The kiln was loaded on Friday evening, the next day, and one burner was turned on at 9PM. It was windy, this type of burner has no safety or pilot, and it had been a lo(oo)ng time since I’d fired a gas kiln, so I watched the burners closely for quite a while. This kiln had not been fired before and the hard brick were old – even though August and Serptember were dry months and the kiln had been covered, I wanted to fire this pretty slowly. I went to bed at 3AM to catch a few hours of sleep. Up at 6AM, I checked my pyrometer (a brand new Fluke Model 52) and the top probe read 950F and the bottom 700F. I thought that was strange so I pulled a peep hole and looked in. I could see a kiln shelf at about 30 degrees from horizontal, so I shut down the kiln and went back to bed!

Up at 10AM and I pulled some upper bricks from the door to assist cooling, and to see if I could see what had happened. The kiln was loaded with 5 shelves. The middle shelf had totally cracked and separated. The upper two shelves had rotated about 20 degrees counterclockwise and were lightly wedged in place. The whole stack was pretty precariously balanced, but I was able to remove everything without it crashing. No pots were broken, just 3 teabowls had the glaze on their rims a bit scuffed up. Assuming that the broken shelf was just a chance occurrence, I decided the kiln gods were on my side and I reloaded the kiln and was back firing by 2PM.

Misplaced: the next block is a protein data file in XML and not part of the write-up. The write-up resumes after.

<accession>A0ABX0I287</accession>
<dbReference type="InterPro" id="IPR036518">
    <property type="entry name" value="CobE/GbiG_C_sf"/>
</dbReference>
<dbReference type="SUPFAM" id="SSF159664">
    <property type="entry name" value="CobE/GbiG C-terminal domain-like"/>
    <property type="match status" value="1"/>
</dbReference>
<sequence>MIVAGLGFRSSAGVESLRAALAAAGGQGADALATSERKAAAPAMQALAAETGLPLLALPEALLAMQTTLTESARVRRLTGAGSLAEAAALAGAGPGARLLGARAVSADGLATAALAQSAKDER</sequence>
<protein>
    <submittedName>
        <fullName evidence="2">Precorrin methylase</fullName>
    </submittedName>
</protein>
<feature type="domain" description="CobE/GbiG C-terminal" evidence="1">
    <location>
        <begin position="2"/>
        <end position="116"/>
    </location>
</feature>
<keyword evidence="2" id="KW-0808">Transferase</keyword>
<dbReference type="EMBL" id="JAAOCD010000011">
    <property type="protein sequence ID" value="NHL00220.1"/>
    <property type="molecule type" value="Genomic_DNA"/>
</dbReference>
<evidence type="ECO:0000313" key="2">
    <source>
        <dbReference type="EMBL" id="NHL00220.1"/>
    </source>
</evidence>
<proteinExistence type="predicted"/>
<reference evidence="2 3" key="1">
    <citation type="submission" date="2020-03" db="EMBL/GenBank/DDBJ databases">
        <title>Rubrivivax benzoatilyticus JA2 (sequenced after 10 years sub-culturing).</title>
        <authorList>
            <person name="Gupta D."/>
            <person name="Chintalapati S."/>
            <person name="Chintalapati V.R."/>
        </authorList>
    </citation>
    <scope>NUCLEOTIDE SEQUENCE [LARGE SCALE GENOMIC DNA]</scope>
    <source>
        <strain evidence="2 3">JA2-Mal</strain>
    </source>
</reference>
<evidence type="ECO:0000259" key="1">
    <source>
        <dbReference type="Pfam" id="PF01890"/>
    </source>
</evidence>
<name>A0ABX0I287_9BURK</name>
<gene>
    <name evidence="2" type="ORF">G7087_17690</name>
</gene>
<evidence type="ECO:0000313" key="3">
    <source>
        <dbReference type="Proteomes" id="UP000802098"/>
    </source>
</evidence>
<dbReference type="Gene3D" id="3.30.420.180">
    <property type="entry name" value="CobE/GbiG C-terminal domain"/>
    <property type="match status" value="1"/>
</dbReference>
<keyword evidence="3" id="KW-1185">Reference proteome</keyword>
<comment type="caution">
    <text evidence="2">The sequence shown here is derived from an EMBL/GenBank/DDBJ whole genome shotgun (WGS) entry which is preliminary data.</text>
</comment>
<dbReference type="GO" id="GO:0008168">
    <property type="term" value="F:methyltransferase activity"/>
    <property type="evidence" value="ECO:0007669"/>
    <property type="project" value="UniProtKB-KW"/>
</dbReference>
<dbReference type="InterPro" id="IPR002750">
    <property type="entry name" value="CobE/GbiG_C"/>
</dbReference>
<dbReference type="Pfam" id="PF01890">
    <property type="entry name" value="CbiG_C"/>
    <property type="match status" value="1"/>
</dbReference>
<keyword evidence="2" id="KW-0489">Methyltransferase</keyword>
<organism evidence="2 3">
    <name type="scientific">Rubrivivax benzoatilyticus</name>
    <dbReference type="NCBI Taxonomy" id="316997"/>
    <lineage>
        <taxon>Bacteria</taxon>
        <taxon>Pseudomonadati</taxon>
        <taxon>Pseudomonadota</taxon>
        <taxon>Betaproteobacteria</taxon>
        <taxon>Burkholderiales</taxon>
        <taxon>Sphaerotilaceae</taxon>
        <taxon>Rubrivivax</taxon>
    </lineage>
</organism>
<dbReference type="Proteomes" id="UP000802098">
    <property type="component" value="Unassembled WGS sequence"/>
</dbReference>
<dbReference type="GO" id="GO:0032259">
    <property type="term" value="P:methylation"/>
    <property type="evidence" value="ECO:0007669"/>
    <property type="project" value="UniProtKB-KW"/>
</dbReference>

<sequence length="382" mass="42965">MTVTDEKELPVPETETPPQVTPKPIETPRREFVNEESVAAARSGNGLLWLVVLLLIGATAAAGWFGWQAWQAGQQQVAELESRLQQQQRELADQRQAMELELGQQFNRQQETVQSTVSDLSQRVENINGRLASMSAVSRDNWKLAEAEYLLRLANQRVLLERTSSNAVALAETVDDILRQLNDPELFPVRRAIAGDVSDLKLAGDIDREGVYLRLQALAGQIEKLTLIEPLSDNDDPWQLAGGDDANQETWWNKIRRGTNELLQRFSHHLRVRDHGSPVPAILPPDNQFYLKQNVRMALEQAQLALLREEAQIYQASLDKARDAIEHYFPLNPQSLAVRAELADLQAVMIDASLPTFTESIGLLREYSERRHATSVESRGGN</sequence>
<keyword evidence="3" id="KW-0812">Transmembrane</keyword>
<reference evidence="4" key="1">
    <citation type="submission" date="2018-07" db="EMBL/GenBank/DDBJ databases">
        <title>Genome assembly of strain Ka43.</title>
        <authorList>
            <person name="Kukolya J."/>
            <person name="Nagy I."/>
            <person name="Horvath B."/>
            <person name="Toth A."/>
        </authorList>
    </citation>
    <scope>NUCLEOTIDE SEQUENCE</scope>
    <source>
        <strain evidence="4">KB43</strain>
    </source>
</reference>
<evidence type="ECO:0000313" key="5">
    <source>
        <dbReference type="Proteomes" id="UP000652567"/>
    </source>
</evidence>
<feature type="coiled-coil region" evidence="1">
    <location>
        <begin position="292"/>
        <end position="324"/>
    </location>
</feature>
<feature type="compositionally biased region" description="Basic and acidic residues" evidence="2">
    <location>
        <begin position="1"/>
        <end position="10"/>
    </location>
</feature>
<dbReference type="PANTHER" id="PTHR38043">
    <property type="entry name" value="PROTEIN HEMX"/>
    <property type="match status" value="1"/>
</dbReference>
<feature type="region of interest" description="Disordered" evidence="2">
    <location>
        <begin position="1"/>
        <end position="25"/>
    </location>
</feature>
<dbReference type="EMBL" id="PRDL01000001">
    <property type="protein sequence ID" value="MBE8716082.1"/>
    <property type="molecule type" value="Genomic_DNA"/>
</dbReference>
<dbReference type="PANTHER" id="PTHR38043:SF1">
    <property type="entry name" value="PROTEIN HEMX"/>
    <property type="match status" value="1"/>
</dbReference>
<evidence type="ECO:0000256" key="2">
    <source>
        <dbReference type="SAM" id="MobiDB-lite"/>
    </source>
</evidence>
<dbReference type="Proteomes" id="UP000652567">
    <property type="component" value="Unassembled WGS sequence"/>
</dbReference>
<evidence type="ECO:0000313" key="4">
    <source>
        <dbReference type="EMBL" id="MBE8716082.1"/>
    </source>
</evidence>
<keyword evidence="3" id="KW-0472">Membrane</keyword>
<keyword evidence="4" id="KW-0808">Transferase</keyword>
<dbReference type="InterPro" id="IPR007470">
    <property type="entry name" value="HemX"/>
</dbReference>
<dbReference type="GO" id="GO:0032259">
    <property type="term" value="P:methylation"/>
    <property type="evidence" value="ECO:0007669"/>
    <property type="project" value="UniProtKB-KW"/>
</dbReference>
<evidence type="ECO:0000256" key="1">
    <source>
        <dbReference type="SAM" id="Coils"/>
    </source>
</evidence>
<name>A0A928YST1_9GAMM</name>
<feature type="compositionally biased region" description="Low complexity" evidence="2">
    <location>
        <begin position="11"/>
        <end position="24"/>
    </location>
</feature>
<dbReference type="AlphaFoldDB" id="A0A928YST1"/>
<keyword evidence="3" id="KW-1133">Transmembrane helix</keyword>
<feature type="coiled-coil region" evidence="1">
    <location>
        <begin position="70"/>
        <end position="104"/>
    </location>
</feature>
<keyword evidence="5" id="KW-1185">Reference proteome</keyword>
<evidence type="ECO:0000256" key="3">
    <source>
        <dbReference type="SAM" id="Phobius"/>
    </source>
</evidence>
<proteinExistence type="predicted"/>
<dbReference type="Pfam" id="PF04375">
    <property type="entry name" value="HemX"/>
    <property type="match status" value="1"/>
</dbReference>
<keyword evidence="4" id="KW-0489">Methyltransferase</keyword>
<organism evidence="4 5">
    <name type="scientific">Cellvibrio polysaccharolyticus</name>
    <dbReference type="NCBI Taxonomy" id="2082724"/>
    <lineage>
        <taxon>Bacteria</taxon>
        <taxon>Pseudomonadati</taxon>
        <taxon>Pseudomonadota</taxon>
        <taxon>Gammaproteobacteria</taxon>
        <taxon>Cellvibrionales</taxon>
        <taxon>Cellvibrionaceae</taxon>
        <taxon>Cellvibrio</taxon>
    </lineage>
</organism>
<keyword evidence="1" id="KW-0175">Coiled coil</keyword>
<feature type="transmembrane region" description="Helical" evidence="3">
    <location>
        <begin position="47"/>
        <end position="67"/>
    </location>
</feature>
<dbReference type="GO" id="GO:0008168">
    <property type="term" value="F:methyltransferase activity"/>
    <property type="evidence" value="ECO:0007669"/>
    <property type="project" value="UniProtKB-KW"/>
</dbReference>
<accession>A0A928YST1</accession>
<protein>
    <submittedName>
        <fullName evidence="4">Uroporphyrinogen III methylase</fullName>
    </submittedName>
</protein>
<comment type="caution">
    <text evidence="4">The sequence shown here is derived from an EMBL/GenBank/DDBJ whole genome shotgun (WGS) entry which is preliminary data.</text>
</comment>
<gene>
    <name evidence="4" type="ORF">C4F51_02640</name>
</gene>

The kiln fired well, I wanted to see how the temperature climb would be with minimal gas (and forcing of the process), and I kept a comprehensive kiln-log (in Appendix B). When Cone 10 was down I closed down the damper, restricted the primary air according to Malcom Davis’ firing schedule. Yes! Smoke! No problem getting smoke, and I was able to get a 118F degree increase during the one-hour heavy reduction period that followed. Proceeding with the remainder of the firing at a reasonable reduction level, in retrospect I could probably bump up the gas a bit and knock an hour or so off the firing time. Hard-brick kilns fire slower than soft-brick – but remember, I had these bricks.

At about noon, I had Cone 11 down on top and Cone 10 about ¾ down on the bottom. I figured that was good enough for this first firing and shut down the burners, plugged up the burners, and went to bed. It had been a long weekend so far.